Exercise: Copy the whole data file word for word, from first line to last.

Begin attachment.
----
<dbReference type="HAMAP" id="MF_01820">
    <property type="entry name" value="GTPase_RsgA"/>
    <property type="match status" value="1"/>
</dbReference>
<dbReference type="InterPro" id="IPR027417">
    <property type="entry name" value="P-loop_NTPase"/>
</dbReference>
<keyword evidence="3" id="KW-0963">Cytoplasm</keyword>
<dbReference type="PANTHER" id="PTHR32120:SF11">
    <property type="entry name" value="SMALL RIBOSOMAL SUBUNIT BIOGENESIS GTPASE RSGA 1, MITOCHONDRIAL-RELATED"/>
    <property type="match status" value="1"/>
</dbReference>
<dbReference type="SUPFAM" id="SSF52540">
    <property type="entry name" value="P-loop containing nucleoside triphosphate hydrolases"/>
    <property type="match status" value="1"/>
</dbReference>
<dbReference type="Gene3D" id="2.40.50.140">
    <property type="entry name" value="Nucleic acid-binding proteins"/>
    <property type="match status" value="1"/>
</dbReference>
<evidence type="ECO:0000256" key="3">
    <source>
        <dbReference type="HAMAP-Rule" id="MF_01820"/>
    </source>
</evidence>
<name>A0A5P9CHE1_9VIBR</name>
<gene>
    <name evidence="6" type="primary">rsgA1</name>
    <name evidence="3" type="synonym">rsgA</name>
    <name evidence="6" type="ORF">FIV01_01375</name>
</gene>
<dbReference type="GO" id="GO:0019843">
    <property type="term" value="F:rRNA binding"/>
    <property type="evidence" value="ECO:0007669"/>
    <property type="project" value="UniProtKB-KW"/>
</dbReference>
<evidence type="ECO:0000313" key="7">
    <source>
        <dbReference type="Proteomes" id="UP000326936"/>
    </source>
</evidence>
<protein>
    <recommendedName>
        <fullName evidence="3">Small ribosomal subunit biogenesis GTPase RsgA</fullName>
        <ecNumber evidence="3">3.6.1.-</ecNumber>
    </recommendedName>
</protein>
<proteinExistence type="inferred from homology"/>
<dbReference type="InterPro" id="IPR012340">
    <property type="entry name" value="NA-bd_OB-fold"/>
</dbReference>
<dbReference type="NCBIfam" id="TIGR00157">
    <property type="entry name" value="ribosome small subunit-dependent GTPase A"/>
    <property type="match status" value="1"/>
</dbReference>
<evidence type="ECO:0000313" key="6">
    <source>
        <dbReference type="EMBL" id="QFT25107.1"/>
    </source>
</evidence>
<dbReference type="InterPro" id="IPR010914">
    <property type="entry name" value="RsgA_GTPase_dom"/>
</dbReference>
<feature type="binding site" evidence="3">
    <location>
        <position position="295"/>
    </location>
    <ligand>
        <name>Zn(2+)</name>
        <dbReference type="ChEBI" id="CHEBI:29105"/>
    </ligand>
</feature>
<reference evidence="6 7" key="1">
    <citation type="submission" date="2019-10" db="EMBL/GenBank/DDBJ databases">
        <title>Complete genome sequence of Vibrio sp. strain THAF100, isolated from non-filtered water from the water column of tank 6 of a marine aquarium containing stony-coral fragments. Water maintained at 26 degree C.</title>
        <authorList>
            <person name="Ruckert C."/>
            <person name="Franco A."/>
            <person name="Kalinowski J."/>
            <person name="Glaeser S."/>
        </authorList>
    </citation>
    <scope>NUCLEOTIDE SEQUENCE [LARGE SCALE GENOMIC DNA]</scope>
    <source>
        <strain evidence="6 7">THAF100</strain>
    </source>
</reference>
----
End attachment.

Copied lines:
<dbReference type="HAMAP" id="MF_01820">
    <property type="entry name" value="GTPase_RsgA"/>
    <property type="match status" value="1"/>
</dbReference>
<dbReference type="InterPro" id="IPR027417">
    <property type="entry name" value="P-loop_NTPase"/>
</dbReference>
<keyword evidence="3" id="KW-0963">Cytoplasm</keyword>
<dbReference type="PANTHER" id="PTHR32120:SF11">
    <property type="entry name" value="SMALL RIBOSOMAL SUBUNIT BIOGENESIS GTPASE RSGA 1, MITOCHONDRIAL-RELATED"/>
    <property type="match status" value="1"/>
</dbReference>
<dbReference type="SUPFAM" id="SSF52540">
    <property type="entry name" value="P-loop containing nucleoside triphosphate hydrolases"/>
    <property type="match status" value="1"/>
</dbReference>
<dbReference type="Gene3D" id="2.40.50.140">
    <property type="entry name" value="Nucleic acid-binding proteins"/>
    <property type="match status" value="1"/>
</dbReference>
<evidence type="ECO:0000256" key="3">
    <source>
        <dbReference type="HAMAP-Rule" id="MF_01820"/>
    </source>
</evidence>
<name>A0A5P9CHE1_9VIBR</name>
<gene>
    <name evidence="6" type="primary">rsgA1</name>
    <name evidence="3" type="synonym">rsgA</name>
    <name evidence="6" type="ORF">FIV01_01375</name>
</gene>
<dbReference type="GO" id="GO:0019843">
    <property type="term" value="F:rRNA binding"/>
    <property type="evidence" value="ECO:0007669"/>
    <property type="project" value="UniProtKB-KW"/>
</dbReference>
<evidence type="ECO:0000313" key="7">
    <source>
        <dbReference type="Proteomes" id="UP000326936"/>
    </source>
</evidence>
<protein>
    <recommendedName>
        <fullName evidence="3">Small ribosomal subunit biogenesis GTPase RsgA</fullName>
        <ecNumber evidence="3">3.6.1.-</ecNumber>
    </recommendedName>
</protein>
<proteinExistence type="inferred from homology"/>
<dbReference type="InterPro" id="IPR012340">
    <property type="entry name" value="NA-bd_OB-fold"/>
</dbReference>
<dbReference type="NCBIfam" id="TIGR00157">
    <property type="entry name" value="ribosome small subunit-dependent GTPase A"/>
    <property type="match status" value="1"/>
</dbReference>
<evidence type="ECO:0000313" key="6">
    <source>
        <dbReference type="EMBL" id="QFT25107.1"/>
    </source>
</evidence>
<dbReference type="InterPro" id="IPR010914">
    <property type="entry name" value="RsgA_GTPase_dom"/>
</dbReference>
<feature type="binding site" evidence="3">
    <location>
        <position position="295"/>
    </location>
    <ligand>
        <name>Zn(2+)</name>
        <dbReference type="ChEBI" id="CHEBI:29105"/>
    </ligand>
</feature>
<reference evidence="6 7" key="1">
    <citation type="submission" date="2019-10" db="EMBL/GenBank/DDBJ databases">
        <title>Complete genome sequence of Vibrio sp. strain THAF100, isolated from non-filtered water from the water column of tank 6 of a marine aquarium containing stony-coral fragments. Water maintained at 26 degree C.</title>
        <authorList>
            <person name="Ruckert C."/>
            <person name="Franco A."/>
            <person name="Kalinowski J."/>
            <person name="Glaeser S."/>
        </authorList>
    </citation>
    <scope>NUCLEOTIDE SEQUENCE [LARGE SCALE GENOMIC DNA]</scope>
    <source>
        <strain evidence="6 7">THAF100</strain>
    </source>
</reference>